**And that transitions me to another important point. I want to thank Uwe F. for his excellent post on “Lathe biosas.” This is the kind of initiative and research of which I think we need much more. It has entered the common discussion on the internet that Epicurus advised that we should “live unknown” – which seems a mite contradictory for the founder of a worldwide philosophical reform movement. When Lucretius wrote his monumental poem, when Lucian wrote his satirical essays, when Horace wrote his poems, and when Cassius was leading an army in the name of his view of Epicurean pleasure, none of these men were following a flat rule of living “unknown.” How shall we reconcile this? Uwe’s post has some excellent background on this issue. https://www.facebook.com/groups/EpicureanPhilosophy/permalink/785156631533299/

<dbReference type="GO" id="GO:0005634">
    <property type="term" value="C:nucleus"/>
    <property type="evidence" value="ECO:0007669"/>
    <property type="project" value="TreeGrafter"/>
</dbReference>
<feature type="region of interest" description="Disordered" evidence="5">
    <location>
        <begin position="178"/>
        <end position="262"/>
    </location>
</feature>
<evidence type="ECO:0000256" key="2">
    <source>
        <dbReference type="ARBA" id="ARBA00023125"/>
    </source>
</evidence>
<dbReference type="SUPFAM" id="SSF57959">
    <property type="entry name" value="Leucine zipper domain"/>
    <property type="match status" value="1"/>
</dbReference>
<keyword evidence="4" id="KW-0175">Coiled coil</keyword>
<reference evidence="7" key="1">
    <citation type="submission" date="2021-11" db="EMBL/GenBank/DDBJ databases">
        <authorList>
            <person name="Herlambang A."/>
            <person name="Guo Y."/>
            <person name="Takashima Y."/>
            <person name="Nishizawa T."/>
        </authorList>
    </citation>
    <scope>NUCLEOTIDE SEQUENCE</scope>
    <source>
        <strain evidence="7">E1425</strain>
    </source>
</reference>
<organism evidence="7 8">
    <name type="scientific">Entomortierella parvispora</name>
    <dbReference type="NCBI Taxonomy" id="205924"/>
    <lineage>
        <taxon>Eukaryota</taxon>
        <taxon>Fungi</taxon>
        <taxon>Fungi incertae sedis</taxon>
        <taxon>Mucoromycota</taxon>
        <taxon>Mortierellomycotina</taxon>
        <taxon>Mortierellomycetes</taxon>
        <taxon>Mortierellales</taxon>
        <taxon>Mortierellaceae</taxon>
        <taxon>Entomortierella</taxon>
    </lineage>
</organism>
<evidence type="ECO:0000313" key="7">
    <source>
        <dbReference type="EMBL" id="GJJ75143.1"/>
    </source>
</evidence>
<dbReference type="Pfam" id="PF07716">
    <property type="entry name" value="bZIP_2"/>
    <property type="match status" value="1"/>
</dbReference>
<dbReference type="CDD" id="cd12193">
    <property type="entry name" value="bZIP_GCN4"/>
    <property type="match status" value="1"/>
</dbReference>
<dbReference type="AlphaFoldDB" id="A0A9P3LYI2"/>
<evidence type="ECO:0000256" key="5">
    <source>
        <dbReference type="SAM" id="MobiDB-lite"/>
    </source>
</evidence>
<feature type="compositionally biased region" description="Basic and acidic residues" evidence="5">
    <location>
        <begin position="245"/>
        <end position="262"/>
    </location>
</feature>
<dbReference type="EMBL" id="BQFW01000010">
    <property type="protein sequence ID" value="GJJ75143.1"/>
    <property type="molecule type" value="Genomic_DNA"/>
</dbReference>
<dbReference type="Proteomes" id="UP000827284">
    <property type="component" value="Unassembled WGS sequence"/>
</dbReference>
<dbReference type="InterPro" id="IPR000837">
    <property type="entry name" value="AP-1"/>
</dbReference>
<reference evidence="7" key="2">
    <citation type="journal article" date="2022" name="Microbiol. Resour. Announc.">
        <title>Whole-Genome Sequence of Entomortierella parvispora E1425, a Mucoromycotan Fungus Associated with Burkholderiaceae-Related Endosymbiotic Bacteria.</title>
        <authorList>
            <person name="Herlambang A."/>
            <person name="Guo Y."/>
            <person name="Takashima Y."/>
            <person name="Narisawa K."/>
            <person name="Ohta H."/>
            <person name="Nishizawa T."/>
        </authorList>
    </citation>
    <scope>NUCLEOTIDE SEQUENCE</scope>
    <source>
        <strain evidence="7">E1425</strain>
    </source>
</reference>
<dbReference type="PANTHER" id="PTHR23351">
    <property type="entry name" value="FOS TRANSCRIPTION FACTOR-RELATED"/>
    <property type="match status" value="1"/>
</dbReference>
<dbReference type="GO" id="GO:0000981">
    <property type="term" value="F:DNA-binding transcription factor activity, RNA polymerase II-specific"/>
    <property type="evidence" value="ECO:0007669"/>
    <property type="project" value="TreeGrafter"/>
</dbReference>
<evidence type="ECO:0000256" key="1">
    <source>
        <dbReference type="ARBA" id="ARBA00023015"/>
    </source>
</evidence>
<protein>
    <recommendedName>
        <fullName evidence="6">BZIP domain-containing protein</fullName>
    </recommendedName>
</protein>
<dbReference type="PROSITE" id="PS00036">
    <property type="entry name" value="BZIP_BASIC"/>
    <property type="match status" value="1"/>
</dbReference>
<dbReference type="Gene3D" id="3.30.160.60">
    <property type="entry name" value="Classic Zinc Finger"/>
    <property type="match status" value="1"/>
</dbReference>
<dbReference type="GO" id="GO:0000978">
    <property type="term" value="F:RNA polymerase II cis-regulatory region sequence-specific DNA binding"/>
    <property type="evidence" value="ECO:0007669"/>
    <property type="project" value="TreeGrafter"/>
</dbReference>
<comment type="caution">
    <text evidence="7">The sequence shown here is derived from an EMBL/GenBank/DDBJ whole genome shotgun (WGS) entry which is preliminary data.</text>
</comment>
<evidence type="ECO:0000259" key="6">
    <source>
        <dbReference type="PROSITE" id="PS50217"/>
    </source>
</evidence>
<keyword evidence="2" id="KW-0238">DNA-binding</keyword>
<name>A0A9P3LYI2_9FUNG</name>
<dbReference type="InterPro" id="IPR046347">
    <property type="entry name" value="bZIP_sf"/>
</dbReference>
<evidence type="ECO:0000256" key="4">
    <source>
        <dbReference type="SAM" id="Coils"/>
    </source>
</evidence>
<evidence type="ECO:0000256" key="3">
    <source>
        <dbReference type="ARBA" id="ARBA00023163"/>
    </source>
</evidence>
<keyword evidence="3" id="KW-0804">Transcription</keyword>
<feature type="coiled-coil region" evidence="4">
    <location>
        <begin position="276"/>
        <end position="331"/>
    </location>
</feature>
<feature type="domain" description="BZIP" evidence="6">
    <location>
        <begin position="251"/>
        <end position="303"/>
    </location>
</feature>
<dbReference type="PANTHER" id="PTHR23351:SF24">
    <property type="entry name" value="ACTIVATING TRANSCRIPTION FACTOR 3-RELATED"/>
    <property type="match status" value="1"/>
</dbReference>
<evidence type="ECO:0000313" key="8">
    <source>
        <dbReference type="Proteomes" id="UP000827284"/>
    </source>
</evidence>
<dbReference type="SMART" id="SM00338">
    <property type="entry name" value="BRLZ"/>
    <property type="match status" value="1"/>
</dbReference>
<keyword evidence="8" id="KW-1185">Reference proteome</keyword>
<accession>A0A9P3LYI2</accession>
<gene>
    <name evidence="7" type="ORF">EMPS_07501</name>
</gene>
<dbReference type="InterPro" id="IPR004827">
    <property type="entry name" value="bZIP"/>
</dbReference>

**Speaking of Horace, who left us the line “fat and sleek and in good keeping, a hog of Epicurus’ herd,” Elli posted an incredible video of a man blowing life back into a still-born piglet. https://www.facebook.com/groups/EpicureanPhilosophy/permalink/784766504905645/
**Bryan W H posted another in his series of excellent recitations of Lucretius in Latin https://www.facebook.com/groups/EpicureanPhilosophy/permalink/784037204978575/ Somewhere down the road it would be great to turn these, or something like these, into youtube videos for use by Latin students. The opening of all of the books of Lucretius are excellent, and the passage beginning “Humana ante oculus” which focuses on what we owe to Epicurus would be particularly a good candidate.